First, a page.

I’ve written over a dozen posts over the last year about how the California state budget cuts have hurt California State Parks hiking trails and access to the parks for camping, swimming, and other recreation.
I’ve also trumpeted the good work of theCalifornia State Parks Foundation in the effort to keep our parks open and affordable. The CSPF just issued the following press release about uncertainties for California State Parks in the governor’s proposed budget:
SAN FRANCISCO, CA – In today’s May Revise announcement, Governor Arnold Schwarzenegger sent the Legislature a budget with considerable uncertainty for State Parks. The Governor’s budget revisions comes on the heels of the Governor removing his support for the Tranquillon Ridge offshore oil drilling project, which he linked to state parks funding in his January budget. The Governor reiterated an earlier commitment to replace Tranquillon Ridge revenues with General Fund dollars.
“We hope that the Fiscal Year 2009-2010 state budget was the funding nadir of California’s state park system,” said Elizabeth Goldstein, CSPF President. “The first question is what the Legislature will do with the recommendations from the Governor. We must remember this is only another step in a long and arduous budgetary process.”
Even the prospect of restoration to FY 2008-2009 levels of funding are a far cry from the resources necessary to adequately protect our precious state parks. “California’s state parks now rank among the most endangered sites in the country,” said Goldstein. “Budget cuts forced nearly 150 of the state’s 278 state parks to partially close or reduce services this last year.”
California’s world-renowned state parks have been underfunded for decades. While the state’s population, park acreage and park visitation have soared since the 1970s, state park funding and staffing levels have barely increased. And, since 2008, the state park system has been thrown into ever increasing budgetary turmoil.
For that reason, CSPF has worked hard to find a long-term sustainable funding tool for state parks. CSPF is a lead supporter of the California State Parks and Wildlife Conservation Trust Fund Act of 2010, which is slated to appear on the November 2010 ballot. This initiative will provide adequate funding for state parks in perpetuity, removing the threat of park closures once and for all. By establishing a new, dedicated funding source, the measure directs new revenues from an $18 vehicle surcharge to replace current General Fund support for the state park system, freeing up $140 million annually for other state budget purposes. In return for Californians’ investment in their world-renowned state park system, the Act provides free day-use access to state parks for Californians. For more information visit www.yesforstateparks.com.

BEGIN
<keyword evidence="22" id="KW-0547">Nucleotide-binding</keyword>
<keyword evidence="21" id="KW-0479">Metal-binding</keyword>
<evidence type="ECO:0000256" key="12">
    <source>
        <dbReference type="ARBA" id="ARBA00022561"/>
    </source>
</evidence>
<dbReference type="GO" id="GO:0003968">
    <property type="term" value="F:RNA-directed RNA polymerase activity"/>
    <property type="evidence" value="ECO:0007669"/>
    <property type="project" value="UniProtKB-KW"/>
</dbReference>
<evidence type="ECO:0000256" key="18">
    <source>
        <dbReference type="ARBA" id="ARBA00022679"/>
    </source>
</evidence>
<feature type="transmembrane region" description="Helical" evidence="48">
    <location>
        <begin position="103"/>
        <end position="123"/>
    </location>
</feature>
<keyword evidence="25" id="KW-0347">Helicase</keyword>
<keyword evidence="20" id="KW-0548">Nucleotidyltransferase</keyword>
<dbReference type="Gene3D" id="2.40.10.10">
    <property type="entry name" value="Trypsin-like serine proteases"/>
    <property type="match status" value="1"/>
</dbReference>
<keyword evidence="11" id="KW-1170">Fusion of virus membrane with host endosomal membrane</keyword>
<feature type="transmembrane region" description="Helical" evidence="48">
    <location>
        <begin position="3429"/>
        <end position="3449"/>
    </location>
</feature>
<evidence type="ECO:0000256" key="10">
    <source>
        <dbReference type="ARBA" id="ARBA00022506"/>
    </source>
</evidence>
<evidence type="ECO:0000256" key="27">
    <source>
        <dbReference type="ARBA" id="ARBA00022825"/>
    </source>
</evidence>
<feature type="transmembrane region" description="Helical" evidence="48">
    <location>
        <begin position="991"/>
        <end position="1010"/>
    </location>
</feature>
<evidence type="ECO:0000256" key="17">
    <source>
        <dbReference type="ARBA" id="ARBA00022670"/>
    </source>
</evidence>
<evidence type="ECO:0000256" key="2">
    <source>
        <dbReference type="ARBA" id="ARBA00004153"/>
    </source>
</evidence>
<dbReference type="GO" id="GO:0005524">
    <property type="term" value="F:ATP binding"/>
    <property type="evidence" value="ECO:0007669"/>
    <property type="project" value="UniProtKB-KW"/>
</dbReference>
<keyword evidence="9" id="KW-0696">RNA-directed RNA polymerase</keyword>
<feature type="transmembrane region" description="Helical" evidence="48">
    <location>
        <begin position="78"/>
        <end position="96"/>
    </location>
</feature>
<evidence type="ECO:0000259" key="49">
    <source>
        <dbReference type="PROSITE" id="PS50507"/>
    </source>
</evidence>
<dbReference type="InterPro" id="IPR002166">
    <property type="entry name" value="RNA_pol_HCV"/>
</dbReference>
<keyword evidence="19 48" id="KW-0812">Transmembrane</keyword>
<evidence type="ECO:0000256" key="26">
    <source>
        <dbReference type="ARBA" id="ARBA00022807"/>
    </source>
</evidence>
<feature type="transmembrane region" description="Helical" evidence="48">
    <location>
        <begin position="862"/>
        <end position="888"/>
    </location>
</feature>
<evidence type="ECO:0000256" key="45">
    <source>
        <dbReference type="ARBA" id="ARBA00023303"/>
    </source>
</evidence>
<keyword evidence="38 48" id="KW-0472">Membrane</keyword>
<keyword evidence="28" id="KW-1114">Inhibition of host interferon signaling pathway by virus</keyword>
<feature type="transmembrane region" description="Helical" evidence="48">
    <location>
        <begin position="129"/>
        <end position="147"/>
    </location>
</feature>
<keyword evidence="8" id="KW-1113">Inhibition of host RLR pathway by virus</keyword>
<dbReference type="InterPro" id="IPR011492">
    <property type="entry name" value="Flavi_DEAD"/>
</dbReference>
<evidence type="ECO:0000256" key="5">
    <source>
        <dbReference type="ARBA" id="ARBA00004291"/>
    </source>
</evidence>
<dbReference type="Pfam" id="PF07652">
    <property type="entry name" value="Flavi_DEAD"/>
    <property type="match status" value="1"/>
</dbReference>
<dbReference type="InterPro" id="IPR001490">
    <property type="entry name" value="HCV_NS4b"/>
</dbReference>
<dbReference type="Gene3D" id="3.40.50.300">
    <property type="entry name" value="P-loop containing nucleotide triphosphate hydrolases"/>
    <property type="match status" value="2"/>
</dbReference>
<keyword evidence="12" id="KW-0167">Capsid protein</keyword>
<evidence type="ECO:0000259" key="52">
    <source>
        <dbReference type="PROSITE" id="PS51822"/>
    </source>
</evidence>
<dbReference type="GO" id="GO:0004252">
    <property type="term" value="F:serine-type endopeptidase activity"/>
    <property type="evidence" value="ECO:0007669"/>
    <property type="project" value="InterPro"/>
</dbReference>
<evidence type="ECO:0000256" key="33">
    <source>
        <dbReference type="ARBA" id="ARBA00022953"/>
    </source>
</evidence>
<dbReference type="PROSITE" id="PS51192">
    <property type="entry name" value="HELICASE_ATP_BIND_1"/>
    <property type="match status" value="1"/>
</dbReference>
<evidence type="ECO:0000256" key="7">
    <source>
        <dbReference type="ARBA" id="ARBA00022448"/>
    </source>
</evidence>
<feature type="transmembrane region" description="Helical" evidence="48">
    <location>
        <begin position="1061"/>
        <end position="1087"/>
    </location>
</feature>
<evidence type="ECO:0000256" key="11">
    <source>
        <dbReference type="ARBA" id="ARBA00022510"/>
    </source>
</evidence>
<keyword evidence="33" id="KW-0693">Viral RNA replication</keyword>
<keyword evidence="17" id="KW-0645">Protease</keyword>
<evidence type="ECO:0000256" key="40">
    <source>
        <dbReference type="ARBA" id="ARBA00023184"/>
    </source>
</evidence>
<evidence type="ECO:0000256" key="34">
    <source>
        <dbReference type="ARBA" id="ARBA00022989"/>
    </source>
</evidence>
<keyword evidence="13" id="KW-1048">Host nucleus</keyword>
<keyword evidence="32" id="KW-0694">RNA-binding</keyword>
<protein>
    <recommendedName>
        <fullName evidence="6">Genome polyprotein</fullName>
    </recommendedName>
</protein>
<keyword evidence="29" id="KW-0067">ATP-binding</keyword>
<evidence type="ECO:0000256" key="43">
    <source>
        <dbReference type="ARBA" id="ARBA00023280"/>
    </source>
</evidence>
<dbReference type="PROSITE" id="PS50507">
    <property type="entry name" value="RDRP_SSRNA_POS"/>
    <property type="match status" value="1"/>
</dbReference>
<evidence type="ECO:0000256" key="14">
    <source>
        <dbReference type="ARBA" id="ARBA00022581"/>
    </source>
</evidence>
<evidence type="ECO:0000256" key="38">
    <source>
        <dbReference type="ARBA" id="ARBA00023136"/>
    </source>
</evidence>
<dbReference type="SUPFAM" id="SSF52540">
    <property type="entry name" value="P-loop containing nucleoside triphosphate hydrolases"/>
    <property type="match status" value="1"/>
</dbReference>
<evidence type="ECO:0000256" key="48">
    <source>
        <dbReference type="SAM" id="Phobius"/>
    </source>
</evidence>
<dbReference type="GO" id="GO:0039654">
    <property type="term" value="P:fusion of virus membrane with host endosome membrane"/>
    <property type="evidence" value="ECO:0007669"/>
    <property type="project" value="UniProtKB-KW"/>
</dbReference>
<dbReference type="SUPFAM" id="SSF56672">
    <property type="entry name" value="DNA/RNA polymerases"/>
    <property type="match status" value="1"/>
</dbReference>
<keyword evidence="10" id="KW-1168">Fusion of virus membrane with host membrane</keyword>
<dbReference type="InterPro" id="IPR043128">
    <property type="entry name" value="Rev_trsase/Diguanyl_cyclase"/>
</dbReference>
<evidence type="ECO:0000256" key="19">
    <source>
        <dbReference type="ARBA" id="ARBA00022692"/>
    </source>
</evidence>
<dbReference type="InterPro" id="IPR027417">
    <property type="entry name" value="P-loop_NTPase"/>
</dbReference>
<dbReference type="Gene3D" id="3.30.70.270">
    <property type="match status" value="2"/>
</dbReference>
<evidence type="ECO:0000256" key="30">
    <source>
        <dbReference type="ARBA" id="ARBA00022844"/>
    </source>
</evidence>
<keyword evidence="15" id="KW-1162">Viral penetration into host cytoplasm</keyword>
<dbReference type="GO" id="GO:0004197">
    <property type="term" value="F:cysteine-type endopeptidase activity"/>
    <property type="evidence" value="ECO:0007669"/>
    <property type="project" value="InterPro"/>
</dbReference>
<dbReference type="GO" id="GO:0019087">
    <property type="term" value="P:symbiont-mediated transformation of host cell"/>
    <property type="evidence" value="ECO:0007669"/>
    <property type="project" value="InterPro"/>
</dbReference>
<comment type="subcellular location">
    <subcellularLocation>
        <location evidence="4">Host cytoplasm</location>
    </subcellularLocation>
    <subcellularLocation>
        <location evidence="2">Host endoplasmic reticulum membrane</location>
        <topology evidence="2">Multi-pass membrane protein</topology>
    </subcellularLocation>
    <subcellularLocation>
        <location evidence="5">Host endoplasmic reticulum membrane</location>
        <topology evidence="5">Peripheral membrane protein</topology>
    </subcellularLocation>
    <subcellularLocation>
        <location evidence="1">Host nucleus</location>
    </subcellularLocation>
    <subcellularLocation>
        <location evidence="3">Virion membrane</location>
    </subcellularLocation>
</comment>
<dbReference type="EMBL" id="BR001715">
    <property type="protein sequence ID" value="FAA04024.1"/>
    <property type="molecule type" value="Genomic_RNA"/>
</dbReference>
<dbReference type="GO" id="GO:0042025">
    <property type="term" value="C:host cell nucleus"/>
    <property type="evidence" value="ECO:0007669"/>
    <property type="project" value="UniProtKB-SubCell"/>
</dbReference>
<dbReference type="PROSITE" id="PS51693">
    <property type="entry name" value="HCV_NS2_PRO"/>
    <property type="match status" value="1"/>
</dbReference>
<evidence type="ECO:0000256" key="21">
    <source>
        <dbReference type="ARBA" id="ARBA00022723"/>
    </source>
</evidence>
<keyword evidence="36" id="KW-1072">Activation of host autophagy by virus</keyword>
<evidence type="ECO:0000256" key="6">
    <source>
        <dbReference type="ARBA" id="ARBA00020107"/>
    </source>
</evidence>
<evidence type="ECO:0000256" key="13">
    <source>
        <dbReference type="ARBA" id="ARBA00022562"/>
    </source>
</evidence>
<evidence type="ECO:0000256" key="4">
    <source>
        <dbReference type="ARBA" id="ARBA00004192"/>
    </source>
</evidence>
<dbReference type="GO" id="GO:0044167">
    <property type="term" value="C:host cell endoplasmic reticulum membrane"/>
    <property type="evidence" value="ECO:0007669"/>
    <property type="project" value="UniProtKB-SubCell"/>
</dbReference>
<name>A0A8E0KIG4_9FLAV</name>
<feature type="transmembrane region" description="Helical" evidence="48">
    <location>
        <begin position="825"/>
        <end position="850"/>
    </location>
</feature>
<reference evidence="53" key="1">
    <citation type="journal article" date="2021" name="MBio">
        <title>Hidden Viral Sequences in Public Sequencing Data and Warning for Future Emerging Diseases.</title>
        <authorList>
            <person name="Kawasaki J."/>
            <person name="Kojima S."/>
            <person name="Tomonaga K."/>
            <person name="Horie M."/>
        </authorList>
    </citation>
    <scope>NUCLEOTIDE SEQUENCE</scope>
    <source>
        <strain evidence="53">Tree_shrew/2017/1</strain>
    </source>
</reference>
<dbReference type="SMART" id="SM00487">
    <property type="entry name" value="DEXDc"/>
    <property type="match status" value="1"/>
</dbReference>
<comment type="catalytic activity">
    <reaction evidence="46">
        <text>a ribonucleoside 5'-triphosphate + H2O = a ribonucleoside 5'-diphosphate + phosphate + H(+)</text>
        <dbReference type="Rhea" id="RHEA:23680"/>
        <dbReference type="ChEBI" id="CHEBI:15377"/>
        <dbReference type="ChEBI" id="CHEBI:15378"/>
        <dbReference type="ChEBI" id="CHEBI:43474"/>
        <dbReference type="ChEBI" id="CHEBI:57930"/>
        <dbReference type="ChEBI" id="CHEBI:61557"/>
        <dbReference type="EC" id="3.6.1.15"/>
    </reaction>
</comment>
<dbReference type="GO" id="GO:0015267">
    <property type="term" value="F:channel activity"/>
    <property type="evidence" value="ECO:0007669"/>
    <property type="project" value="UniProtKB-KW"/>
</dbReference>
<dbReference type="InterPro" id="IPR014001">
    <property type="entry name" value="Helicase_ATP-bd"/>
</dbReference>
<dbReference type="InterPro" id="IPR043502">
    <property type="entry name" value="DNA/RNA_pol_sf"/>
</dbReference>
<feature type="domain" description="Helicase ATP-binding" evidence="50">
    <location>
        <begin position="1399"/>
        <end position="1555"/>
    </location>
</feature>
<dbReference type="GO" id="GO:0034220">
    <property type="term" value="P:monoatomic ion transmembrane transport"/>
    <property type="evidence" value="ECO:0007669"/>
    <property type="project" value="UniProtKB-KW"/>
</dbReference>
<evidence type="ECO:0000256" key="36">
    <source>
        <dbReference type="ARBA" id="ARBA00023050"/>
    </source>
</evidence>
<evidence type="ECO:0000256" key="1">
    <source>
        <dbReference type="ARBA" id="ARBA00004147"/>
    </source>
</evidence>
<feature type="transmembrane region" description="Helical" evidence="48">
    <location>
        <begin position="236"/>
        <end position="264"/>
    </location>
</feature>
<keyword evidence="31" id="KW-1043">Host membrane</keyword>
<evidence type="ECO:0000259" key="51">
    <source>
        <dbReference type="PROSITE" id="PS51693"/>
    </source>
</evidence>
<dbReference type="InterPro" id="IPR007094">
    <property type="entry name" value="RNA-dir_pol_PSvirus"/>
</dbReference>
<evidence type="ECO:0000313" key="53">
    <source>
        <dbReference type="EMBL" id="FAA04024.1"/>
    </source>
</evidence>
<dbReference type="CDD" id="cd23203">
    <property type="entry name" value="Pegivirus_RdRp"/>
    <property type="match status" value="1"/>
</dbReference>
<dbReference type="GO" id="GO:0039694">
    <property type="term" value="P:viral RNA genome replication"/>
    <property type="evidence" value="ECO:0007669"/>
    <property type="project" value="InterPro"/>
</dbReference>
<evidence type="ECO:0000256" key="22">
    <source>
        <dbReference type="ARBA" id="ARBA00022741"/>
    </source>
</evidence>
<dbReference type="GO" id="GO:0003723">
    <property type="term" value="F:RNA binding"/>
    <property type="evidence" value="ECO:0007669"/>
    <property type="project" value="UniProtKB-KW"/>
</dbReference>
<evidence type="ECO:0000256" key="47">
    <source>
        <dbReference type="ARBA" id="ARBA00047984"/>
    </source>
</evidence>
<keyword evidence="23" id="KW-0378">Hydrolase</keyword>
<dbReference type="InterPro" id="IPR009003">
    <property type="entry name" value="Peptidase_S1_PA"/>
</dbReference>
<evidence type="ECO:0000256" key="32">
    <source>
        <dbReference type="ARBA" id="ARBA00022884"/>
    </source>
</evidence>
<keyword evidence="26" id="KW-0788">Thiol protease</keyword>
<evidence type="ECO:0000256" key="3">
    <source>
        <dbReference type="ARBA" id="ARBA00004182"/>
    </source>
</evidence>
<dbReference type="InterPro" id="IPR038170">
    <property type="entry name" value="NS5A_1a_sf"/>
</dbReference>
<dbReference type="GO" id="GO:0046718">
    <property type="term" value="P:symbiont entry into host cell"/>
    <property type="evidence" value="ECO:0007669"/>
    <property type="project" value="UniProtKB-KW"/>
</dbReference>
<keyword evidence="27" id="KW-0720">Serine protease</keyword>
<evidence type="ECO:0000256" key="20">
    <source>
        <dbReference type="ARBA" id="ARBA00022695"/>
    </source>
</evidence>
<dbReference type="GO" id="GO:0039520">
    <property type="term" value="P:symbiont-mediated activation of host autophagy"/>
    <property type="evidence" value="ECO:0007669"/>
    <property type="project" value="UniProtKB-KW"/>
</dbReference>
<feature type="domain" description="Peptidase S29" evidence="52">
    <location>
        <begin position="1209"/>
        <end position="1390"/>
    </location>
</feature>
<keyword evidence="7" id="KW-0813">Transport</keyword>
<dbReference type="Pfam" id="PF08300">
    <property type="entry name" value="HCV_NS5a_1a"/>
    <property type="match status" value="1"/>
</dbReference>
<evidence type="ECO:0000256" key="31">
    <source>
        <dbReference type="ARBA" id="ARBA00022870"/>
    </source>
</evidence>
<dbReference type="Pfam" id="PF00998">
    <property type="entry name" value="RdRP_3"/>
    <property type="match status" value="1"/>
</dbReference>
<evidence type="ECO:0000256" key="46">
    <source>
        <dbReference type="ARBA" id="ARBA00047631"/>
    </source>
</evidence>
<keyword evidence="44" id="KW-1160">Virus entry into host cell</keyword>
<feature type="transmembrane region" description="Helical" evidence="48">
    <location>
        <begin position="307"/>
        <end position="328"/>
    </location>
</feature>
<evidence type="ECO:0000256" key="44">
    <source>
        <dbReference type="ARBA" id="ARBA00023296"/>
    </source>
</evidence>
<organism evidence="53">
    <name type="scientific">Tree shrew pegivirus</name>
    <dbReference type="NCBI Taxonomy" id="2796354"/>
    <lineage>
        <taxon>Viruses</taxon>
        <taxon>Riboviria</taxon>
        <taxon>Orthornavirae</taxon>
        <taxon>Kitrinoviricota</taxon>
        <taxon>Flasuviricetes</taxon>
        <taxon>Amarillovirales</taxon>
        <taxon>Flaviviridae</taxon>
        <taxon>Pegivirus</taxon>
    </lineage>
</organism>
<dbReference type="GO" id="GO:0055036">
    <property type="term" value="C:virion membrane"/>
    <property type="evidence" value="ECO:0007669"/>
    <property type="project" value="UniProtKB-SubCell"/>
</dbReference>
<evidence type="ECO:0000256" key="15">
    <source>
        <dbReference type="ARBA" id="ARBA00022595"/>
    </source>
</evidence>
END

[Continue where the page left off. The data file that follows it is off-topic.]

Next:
The California Travel and Tourism Commission has recently predicted the number of tourists visiting the state will rise by an average of three percent through 2011, and all told these tourists will spend about $92 billion on food, lodging, recreation and other expenses. Many of these tourists visit state parks.
Studies have shown that visitors to California’s state parks spend more than $4 billion annually. In Tuolumne County alone, recent analysis illustrates that visitors drawn to that county’s state parks and other attractions spend approximately $164 million and tax revenues generated from visitors reaches $8.5 million per year.
As the Governor’s budget proposal moves forward, CSPF will keep the public informed about its status, and continue to lead the fight to keep all state parks open and adequately funded.
With over 115,000 members, the California State Parks Foundation (CSPF) is the only statewide independent nonprofit organization dedicated to protecting, enhancing and advocating for California’s magnificent state parks. CSPF is committed to improving the quality of life for all Californians by expanding access to the natural beauty, rich culture and history, and recreational and educational opportunities offered by California’s 278 state parks—the largest state park system in the United States. For more information about California’s state parks, visit www.calparks.org.
If the issue of access to California State Parks and the ability to hike park trails is important to you, then please express your support to your state legislators and the governor, and also support the California State Parks Foundation.
What state parks do you hike in the most? What is your opinion about what should be done to help the state parks?